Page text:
43. directionals

    directionals Rookie

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    The self-rate rule is silly. There are players who did not grow up in the U.S. but they played tennis growing up, though not as a part of a school program. According to the self-rate rule, they can self-rate at 3.0 since they didn't play high school!
     
  44. edathompson2

    edathompson2 Rookie

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    Sorry but your theory doesn't work. See the link below

    http://assets.usta.com/assets/1/15/ExperiencedGuidelines_02142011_V2pdf.pdf

    If they have played singles high school tennis 15 years or less, they have to rate as a 3.5.

    If they only have "high school experience", they can rate as a 3.0.

    So unless they lie, they usually start as a 3.5. Lying players can be caught with newspaper articles and grievances can be filed. I've seen it happy here in Florida. We watch for it.
     
  45. kylebarendrick

    kylebarendrick Professional

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    It isn't a theory - I know people that have done it. For whatever reason, the self rate rules (I am well aware of them) aren't enforced. Which was my point...
     
  46. schmke

    schmke Professional

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    Do you have examples where they haven't been enforced when the incorrect self-rate is brought to a coordinators attention (e.g. a grievance filed)?

    If you are expecting all self-rates to be reviewed by someone to enforce the rules, that probably isn't going to happen. But grievances can and should be filed when there is incorrect self-rating going on as the way to get the rules enforced.
     
  47. kylebarendrick

    kylebarendrick Professional

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    It was generally women, and since I wasn't directly involved I have no knowledge about what, if any, grievances were filed. I'll acknowledge that USTA can't police everyone.
     
  48. gameboy

    gameboy Hall of Fame

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    Interesting that someone brought this old thread back.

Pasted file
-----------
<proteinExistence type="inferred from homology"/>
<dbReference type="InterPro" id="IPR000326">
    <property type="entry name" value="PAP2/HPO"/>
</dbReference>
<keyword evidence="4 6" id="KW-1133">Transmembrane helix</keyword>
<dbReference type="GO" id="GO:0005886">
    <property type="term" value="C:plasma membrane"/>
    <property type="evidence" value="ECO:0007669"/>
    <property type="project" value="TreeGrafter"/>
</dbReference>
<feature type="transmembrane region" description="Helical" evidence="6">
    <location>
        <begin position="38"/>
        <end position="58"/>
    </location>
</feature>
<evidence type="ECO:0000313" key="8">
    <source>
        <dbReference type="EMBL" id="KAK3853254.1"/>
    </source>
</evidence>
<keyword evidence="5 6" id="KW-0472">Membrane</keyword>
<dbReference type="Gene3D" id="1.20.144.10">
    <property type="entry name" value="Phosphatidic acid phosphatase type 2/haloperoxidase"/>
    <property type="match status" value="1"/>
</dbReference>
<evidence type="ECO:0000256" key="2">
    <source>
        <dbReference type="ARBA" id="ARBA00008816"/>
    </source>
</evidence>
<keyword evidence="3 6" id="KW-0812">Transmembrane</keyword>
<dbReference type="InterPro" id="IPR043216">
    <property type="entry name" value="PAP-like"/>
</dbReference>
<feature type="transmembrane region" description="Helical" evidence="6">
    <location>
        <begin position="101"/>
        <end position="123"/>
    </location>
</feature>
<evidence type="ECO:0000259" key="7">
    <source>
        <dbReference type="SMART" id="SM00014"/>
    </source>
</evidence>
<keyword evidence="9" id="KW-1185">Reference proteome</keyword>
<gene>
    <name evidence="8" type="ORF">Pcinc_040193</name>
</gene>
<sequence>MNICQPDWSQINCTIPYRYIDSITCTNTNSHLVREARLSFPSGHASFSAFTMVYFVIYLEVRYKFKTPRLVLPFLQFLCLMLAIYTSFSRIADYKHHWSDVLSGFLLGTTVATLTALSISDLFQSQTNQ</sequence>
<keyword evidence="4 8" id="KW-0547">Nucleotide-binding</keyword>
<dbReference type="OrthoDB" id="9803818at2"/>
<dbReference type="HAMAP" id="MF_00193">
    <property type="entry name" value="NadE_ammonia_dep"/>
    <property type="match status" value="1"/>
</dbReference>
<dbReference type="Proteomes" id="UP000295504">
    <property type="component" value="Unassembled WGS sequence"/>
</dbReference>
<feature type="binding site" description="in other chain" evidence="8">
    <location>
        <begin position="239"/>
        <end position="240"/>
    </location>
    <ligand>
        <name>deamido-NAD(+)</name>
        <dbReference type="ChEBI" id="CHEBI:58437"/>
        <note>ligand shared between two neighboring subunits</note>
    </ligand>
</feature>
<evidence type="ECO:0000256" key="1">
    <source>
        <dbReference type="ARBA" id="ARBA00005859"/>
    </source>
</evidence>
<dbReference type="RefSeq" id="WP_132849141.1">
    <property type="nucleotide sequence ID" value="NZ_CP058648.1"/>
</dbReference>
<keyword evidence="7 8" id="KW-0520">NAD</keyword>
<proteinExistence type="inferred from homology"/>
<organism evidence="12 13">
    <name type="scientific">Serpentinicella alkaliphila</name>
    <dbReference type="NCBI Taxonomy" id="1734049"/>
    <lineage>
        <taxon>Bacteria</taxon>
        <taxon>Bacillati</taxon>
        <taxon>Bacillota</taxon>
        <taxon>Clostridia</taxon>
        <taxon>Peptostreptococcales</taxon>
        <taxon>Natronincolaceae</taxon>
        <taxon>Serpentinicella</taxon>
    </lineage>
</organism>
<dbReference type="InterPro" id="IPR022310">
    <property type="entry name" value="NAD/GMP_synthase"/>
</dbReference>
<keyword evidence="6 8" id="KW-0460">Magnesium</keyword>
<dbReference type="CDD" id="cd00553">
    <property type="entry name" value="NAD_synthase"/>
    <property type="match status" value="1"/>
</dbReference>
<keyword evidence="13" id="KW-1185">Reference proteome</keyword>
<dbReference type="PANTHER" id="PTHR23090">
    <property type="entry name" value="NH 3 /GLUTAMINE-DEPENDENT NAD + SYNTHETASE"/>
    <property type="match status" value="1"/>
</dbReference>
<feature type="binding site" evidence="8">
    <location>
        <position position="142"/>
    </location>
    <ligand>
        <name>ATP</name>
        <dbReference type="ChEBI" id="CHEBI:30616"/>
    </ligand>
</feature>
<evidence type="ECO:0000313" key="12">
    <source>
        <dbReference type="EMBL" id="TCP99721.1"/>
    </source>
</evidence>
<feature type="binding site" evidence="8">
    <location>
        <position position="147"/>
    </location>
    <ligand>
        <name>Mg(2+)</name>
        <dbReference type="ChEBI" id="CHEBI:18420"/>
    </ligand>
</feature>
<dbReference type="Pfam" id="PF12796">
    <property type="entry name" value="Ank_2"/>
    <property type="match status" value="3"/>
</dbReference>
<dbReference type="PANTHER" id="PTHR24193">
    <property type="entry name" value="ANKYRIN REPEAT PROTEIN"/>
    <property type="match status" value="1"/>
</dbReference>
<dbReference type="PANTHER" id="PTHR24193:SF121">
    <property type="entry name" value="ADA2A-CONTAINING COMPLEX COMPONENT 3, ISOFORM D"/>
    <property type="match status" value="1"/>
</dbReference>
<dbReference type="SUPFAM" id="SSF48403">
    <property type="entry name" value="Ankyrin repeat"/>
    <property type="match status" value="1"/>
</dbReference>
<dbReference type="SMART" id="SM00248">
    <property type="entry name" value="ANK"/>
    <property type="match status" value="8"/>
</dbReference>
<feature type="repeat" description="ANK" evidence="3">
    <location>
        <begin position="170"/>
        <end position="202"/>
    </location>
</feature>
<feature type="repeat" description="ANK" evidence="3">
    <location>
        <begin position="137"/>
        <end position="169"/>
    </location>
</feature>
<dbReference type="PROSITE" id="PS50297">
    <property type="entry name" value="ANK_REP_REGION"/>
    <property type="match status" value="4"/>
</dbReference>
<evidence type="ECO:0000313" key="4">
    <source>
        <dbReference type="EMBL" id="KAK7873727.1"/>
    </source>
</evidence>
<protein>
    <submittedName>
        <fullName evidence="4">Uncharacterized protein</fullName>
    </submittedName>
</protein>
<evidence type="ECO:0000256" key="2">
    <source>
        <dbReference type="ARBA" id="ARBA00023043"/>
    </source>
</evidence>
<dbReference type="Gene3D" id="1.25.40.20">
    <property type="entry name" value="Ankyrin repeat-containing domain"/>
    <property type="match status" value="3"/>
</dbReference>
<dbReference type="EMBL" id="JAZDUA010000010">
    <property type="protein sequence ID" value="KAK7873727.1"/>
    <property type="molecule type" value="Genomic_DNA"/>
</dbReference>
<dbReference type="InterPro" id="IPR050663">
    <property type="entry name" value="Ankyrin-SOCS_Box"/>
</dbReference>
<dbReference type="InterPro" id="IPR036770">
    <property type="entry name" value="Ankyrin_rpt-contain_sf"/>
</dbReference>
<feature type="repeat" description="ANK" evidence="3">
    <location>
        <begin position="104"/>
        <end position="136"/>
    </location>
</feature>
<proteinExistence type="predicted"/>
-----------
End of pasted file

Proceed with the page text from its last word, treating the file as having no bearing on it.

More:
Even after all the *****in and moaning, no one has data to dispute the fact that self-rates overwhelmingly rate themselves properly and that if anything, they rate themselves too high and don't sandbag.

    Yes, there are isolated cases, but no system is perfect and on the whole this system works perfectly fine. The only people who are complaining are the sand bagging "national-destined" team who end up facing even bigger sandbaggers.
     
  49. anubis

    anubis Hall of Fame

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    In my section, I know of no less than three individuals who self rated beyond their "true" level. Two 3.5 players got DQ'ed with a mid-year bump to 4.0, and one 4.0 who lost all his matches and will be bounced down to 3.5.

    So, it seems to me that the "system" works in a dense population such as Mid-Atlantic: plenty of data points to paint a more accurate picture of the general level of a true "3.5" player. It's just places like Puerto Rico that don't have as dense of a tennis population, so all of the NTRP values are skewed in different directions. That's the downside of being so isolated. When they try to generalize their results to the rest of the population of mainland USA, it becomes clear that their values are different.

    But in general, I think the NTRP algorithm works fine in most population-dense locations across the country.

    Everyone on my team that's a 3.5 that has absolutely no trouble beating other 3.5s are going to be bumped to 4.0 in the Winter. Everyone who has difficulty hanging with 3.5s will stay a 3.5, and one guy will be bumped down to 3.0. That seems to me to be what NTRP is all about: a handicapping system that keeps similarly skilled players together and insulating us from those that do not belong in that grouping.
     
  50. GuyClinch

    GuyClinch Hall of Fame

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    The problem with self-rating sandbaggers is that the other team captain can DQ you. On my mixed team we lost a match because the team captain DQed one of our players and got her self-rated at 3.5. She has since been bumped down to 3.0 (She self-rated at 2.5).

    So self rating is not some kind of team sandbagging victory option. Computer ratings are still something that can be manipulated though - not sure how often that goes on.

    I haven't noticed a huge problem with sandbagging in league play. The only real difference is that league players are MUCH stronger then 'self-rated' casual players.

    A 4.0 league player with a good record tends to be a very strong player.. A guy who claims to be 4.0 can be pretty awful - especially on the east coast.